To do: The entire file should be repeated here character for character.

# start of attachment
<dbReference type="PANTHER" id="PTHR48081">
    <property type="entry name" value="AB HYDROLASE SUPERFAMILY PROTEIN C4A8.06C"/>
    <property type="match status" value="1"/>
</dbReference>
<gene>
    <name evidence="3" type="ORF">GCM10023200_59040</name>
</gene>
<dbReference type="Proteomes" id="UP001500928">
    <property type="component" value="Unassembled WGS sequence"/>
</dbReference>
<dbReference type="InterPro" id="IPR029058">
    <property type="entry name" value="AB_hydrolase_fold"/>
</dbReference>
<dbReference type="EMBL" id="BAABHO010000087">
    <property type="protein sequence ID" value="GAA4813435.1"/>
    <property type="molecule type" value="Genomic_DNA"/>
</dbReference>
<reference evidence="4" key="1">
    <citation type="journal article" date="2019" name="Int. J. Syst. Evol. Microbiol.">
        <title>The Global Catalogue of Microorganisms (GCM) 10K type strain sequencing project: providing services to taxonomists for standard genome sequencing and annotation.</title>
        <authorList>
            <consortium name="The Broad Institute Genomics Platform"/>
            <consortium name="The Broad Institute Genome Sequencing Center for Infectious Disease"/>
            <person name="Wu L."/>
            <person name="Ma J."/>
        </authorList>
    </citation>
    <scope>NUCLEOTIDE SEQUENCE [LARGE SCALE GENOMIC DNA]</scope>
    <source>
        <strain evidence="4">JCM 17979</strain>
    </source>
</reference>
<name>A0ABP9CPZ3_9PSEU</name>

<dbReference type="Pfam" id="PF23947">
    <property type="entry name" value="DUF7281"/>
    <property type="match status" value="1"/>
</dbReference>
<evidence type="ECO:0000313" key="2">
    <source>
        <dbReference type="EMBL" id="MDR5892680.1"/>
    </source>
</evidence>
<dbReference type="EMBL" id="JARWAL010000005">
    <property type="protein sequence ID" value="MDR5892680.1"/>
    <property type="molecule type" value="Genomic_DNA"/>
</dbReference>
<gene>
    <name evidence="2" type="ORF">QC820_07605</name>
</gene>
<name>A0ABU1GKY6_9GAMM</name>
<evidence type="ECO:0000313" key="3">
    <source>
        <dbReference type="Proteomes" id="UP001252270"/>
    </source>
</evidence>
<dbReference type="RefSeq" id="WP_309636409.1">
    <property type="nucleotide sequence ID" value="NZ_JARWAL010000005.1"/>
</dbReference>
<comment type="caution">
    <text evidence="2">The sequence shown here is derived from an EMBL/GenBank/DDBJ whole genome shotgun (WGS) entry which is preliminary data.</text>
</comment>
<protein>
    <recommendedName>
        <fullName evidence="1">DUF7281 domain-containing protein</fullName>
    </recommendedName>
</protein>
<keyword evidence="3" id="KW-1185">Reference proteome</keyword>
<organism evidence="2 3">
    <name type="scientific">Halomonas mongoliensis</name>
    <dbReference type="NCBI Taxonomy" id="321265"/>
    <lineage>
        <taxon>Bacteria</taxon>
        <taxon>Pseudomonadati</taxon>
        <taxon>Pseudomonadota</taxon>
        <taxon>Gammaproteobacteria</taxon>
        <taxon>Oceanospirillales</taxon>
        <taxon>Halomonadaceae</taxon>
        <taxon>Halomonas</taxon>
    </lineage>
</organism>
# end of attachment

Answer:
<dbReference type="PANTHER" id="PTHR48081">
    <property type="entry name" value="AB HYDROLASE SUPERFAMILY PROTEIN C4A8.06C"/>
    <property type="match status" value="1"/>
</dbReference>
<gene>
    <name evidence="3" type="ORF">GCM10023200_59040</name>
</gene>
<dbReference type="Proteomes" id="UP001500928">
    <property type="component" value="Unassembled WGS sequence"/>
</dbReference>
<dbReference type="InterPro" id="IPR029058">
    <property type="entry name" value="AB_hydrolase_fold"/>
</dbReference>
<dbReference type="EMBL" id="BAABHO010000087">
    <property type="protein sequence ID" value="GAA4813435.1"/>
    <property type="molecule type" value="Genomic_DNA"/>
</dbReference>
<reference evidence="4" key="1">
    <citation type="journal article" date="2019" name="Int. J. Syst. Evol. Microbiol.">
        <title>The Global Catalogue of Microorganisms (GCM) 10K type strain sequencing project: providing services to taxonomists for standard genome sequencing and annotation.</title>
        <authorList>
            <consortium name="The Broad Institute Genomics Platform"/>
            <consortium name="The Broad Institute Genome Sequencing Center for Infectious Disease"/>
            <person name="Wu L."/>
            <person name="Ma J."/>
        </authorList>
    </citation>
    <scope>NUCLEOTIDE SEQUENCE [LARGE SCALE GENOMIC DNA]</scope>
    <source>
        <strain evidence="4">JCM 17979</strain>
    </source>
</reference>
<name>A0ABP9CPZ3_9PSEU</name>

<dbReference type="Pfam" id="PF23947">
    <property type="entry name" value="DUF7281"/>
    <property type="match status" value="1"/>
</dbReference>
<evidence type="ECO:0000313" key="2">
    <source>
        <dbReference type="EMBL" id="MDR5892680.1"/>
    </source>
</evidence>
<dbReference type="EMBL" id="JARWAL010000005">
    <property type="protein sequence ID" value="MDR5892680.1"/>
    <property type="molecule type" value="Genomic_DNA"/>
</dbReference>
<gene>
    <name evidence="2" type="ORF">QC820_07605</name>
</gene>
<name>A0ABU1GKY6_9GAMM</name>
<evidence type="ECO:0000313" key="3">
    <source>
        <dbReference type="Proteomes" id="UP001252270"/>
    </source>
</evidence>
<dbReference type="RefSeq" id="WP_309636409.1">
    <property type="nucleotide sequence ID" value="NZ_JARWAL010000005.1"/>
</dbReference>
<comment type="caution">
    <text evidence="2">The sequence shown here is derived from an EMBL/GenBank/DDBJ whole genome shotgun (WGS) entry which is preliminary data.</text>
</comment>
<protein>
    <recommendedName>
        <fullName evidence="1">DUF7281 domain-containing protein</fullName>
    </recommendedName>
</protein>
<keyword evidence="3" id="KW-1185">Reference proteome</keyword>
<organism evidence="2 3">
    <name type="scientific">Halomonas mongoliensis</name>
    <dbReference type="NCBI Taxonomy" id="321265"/>
    <lineage>
        <taxon>Bacteria</taxon>
        <taxon>Pseudomonadati</taxon>
        <taxon>Pseudomonadota</taxon>
        <taxon>Gammaproteobacteria</taxon>
        <taxon>Oceanospirillales</taxon>
        <taxon>Halomonadaceae</taxon>
        <taxon>Halomonas</taxon>
    </lineage>
</organism>